res. I haven't got a clue what it's about or whether it's any good; it's just that every time I tell someone where I'm going they say, "Oh, have you read Captain Corelli's Mandolin?" So I will.
Well, I won't be taking it, one of my travel companions will be. The Holiday Organising Committee (Books and Leisure Section) has decreed that this year, to lighten the general load, none of us is allowed to take books that any other member of the party is taking or has already read. I don't think my Ruud Gullit biography has broad enough appeal to make it on to the plane.
Too much relaxation is obviously a bad thing, so I like to stay alert with a crime thriller or two. As anyone who has heard him interviewed will know, James Ellroy is, like many of the characters in his books, completely insane. Mad, but brilliant. In his Hollywood quartet - The Black Dahlia, LA Confidential, White Jazz and The Big Nowhere - he weaves together McCarthyism, racism, the Mob, and corruption in the LAPD. And plenty of mesmerising plots and blood. Simply sit back and feel all that stress just pour out of you . . .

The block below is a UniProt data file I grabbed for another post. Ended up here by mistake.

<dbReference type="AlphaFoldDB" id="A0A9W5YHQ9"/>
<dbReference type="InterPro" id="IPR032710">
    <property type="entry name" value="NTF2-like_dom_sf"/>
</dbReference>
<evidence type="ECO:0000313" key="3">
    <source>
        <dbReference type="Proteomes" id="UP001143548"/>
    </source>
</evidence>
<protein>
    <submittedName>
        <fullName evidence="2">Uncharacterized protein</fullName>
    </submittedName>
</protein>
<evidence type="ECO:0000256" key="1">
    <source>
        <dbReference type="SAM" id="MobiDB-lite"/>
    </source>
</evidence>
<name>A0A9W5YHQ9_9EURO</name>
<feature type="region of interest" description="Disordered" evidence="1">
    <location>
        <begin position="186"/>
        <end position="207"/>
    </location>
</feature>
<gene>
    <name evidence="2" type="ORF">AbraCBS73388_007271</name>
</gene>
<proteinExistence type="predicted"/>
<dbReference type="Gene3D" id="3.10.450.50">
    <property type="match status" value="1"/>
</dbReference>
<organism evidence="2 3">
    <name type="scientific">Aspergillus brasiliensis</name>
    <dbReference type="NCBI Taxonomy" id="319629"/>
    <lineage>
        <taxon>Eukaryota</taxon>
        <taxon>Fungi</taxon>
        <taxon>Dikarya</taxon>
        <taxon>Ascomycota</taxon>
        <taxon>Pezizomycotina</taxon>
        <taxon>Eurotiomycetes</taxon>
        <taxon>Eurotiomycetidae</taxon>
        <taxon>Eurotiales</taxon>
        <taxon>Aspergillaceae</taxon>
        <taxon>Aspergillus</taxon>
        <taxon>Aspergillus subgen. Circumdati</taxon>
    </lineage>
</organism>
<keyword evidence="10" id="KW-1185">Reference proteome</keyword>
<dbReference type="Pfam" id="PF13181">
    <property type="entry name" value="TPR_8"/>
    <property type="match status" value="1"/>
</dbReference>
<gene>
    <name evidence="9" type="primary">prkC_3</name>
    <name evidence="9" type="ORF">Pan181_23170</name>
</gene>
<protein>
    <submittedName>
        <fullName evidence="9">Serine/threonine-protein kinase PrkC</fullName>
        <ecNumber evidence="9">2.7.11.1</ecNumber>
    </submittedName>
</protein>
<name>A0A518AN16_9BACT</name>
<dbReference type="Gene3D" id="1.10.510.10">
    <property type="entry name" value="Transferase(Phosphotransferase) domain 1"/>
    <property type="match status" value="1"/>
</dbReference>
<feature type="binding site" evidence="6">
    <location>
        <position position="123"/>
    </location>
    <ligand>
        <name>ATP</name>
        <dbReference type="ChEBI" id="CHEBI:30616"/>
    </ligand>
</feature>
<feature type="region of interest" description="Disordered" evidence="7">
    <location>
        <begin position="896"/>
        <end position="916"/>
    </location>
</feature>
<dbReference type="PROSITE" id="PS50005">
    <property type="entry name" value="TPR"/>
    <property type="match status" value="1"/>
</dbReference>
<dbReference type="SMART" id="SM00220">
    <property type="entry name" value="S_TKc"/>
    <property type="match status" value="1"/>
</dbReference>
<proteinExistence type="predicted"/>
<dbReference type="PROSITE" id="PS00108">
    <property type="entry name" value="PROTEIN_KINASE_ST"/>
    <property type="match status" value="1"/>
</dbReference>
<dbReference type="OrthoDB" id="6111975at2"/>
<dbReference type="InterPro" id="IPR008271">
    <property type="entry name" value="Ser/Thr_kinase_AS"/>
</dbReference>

In a lighter vein, donkeys years after the rest of the population, this summer I aim finally to get round to reading Irvine Welsh's Acid House and Marabou Stork Nightmares. Another better-late-than-never selection is Jonathan Coe's political satire, What a Carve Up!, to celebrate the fact that for the first time in 18 years I won't be going home to a Tory government. Treble ouzos all round . . .
Simon Terry is a sub-editor on The TES